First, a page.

BEIJING (Reuters) - China’s factories grew more than expected in February as new export orders for big firms bounced back, a government survey showed, while a private-sector report portrayed a different picture of smaller companies lagging behind the rebound.
China’s official purchasing managers’ index (PMI) rose to 51.0, above expectations of 50.7 and higher than 50.5 in January, while the final reading of the HSBC PMI stood at 49.6, a shade higher than January’s reading of 48.8, but still under the 50-point threshold demarcating expansion from contraction.
Export orders showed a bigger divergence, with the government’s new export orders sub-index rising to 51.1 in February, the first indication of expansion in four months and the highest reading since May 2011.
The HSBC PMI export sub-index slid to an eight-month trough of 47.5, suggesting orders were shrinking.
It is not uncommon for the two data series to diverge in their findings. They use differing survey samples and the government survey is only partially seasonally adjusted -- a vital distinction given the Chinese Lunar New Year holiday disruption to production cycles.
“In the past six years, the month after Chinese New Year always saw a rise of PMI readings. Therefore, PMI data in January and February should be taken with a grain of salt,” Ting Lu, China economist with Bank of America/Merrill Lynch in Hong Kong wrote in a note to clients.
The twin data sets underline that a rebound in the vast Chinese factory sector should prevent a hard economic landing, but that it has yet to be secured, signalling to analysts that it is too early to think that the government will ease back from pro-growth fine-tuning of economic policy.
The market perception is that small firms in particular are in need of the banking system liquidity and other support that the government has unveiled in a series of policy tweaks since its fine-tuning campaign started in the second half of 2011.
The Australian and New Zealand dollars, already buoyed by robust domestic data, edged higher against the U.S. dollar after the dual PMI readings.
Copper though held steady after having fallen more than 1 percent on Wednesday.
“The headline number improved, but the outlook is not very promising as inventory built up quickly and new orders only rose slightly. Other evidence from loan supply and sector-level data also signal further weakness,” said Nomura’s chief China economist, Zhang Zhiwei.
“The China Securities Journal reported that new loans in February may be just around RMB500bn, versus the Consensus of RMB800bn. Steel production in the first 20 days of February was weak. The property and export sectors continue to cool down in the first two months of 2012,” he wrote in a client note.
The official PMI was at its highest level since 51.2 in September, the figures from the National Bureau of Statistics showed.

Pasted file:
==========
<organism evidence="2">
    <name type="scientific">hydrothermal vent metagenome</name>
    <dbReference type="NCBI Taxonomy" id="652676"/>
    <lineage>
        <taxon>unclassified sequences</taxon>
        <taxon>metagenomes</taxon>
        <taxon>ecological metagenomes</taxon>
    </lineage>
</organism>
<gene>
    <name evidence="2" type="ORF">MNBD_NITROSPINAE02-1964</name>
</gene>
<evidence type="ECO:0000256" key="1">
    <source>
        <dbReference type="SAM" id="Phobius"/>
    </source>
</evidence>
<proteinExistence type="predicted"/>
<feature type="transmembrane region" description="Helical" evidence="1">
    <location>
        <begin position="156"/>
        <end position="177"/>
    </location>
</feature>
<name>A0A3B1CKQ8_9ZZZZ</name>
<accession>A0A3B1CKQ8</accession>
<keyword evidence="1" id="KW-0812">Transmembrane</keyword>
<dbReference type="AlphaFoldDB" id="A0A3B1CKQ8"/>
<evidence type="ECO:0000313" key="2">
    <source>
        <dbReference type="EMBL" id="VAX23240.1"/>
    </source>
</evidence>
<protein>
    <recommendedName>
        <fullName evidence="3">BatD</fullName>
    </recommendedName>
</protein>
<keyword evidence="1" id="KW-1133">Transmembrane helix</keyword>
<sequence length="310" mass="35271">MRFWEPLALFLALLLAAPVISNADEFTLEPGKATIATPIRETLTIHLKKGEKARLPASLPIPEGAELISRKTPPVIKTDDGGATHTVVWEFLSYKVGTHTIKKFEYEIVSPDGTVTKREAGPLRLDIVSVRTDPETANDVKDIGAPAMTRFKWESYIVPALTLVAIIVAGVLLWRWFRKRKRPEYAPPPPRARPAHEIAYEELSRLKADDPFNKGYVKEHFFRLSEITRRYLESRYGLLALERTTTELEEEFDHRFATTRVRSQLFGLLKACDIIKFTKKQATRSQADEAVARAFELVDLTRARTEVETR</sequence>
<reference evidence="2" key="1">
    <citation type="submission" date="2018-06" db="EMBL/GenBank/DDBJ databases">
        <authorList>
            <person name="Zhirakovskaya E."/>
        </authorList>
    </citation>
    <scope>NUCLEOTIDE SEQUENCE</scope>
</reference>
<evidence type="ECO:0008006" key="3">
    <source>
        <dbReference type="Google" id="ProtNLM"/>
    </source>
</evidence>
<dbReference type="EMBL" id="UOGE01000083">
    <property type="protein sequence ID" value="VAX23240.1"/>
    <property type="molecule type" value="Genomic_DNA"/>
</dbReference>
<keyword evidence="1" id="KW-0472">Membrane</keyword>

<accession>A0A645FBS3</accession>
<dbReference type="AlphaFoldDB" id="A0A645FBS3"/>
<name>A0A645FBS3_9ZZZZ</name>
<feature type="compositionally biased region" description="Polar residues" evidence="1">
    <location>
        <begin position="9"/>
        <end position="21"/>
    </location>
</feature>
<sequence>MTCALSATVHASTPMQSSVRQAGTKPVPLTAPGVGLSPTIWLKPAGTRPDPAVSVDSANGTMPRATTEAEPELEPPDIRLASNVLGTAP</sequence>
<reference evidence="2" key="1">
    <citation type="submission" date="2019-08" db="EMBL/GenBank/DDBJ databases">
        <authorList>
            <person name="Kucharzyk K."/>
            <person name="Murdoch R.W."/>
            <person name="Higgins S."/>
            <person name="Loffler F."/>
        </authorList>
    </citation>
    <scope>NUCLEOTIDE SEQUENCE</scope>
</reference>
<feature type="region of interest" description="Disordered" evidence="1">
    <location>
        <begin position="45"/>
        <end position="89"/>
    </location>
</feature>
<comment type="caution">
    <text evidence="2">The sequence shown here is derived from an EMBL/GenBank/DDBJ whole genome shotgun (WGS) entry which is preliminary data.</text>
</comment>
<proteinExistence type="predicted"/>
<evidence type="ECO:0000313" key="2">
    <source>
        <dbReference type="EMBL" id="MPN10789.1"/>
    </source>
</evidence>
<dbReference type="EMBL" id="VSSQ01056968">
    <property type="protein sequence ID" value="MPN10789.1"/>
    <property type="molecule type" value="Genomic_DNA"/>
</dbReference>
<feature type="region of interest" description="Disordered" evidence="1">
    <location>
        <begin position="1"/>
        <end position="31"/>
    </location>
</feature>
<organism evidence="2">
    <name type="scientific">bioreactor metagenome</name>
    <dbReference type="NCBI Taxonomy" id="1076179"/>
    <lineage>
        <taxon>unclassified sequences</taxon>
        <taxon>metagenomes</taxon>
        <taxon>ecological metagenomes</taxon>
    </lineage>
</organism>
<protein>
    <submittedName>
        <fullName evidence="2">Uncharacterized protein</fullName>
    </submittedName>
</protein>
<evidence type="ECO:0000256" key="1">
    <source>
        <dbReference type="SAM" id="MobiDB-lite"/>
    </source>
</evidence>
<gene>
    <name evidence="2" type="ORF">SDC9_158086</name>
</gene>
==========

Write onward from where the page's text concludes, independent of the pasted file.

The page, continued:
“The February PMI continued to pick up, further confirming a trend that the economy is stabilising,” Zhang Liqun, a researcher with the Development Research Centre of the State Council, said in the official statement.
“Different from January, last month’s expansion in the manufacturing sector is mainly driven by heavy industries. But the export and investment demand is expected to ease in the coming months, albeit at a slower pace. Input price is accelerating evidently, a reflection of rising imported inflation,” Zhang said.
PMI survey methodology around the world maintains that a reading below 50 indicates falling factory output. HSBC says a PMI reading of as low as 48 in China still suggests annual growth of 12-13 percent in output, even if activity slowed on the month.
The final reading for HSBC’s China’s PMI is roughly in line with a preliminary, or flash, estimate of 49.7, and a far-cry from the depths seen during the global financial crisis when the PMI hit a low of 40.9 in November 2008.
Still, China’s economy faces formidable headwinds as exports falter due to weakening demand in the United States and Europe, alongside a downturn in the once red-hot property sector in response to tightening steps by Beijing.
China’s annual economic growth is widely expected to slow to just over 8 percent in the first quarter from 8.9 percent in the previous quarter, the fifth consecutive quarter of slowdown.
“Deteriorating external demand is adding more downside risks to growth in the absence of a strong comeback in domestic demand,” said Qu Hongbin, HSBC’s China economist.
“We expect the People’s Bank of China to step up policy easing efforts as inflation pressures recede.”
Many analysts expect the central bank to continue its steady policy easing by cutting the amount of cash that banks must hold as reserves to crank up credit to ward off sharper growth slowdown.
China announced a cut in its reserve requirement ratio (RRR) by 50 basis points to 20.5 percent on Feb 18, releasing about 400 billion yuan ($63 billion) that could be used for bank lending. It was the second 50-bp cut in the RRR in three months.
The deep-pocketed government has also cut taxes for small firms, which are vital for generating economic growth and jobs, to help them cope with a credit squeeze and weaker exports.
Longer-term, China needs to change its economic model, which for years has relied on the export sector to drive growth, the World Bank said in a report this week. The government must relax its grip on industry and move towards free markets, it said.
Additional reporting by Koh Gui Qing; Writing by Nick Edwards; Editing by Neil Fullick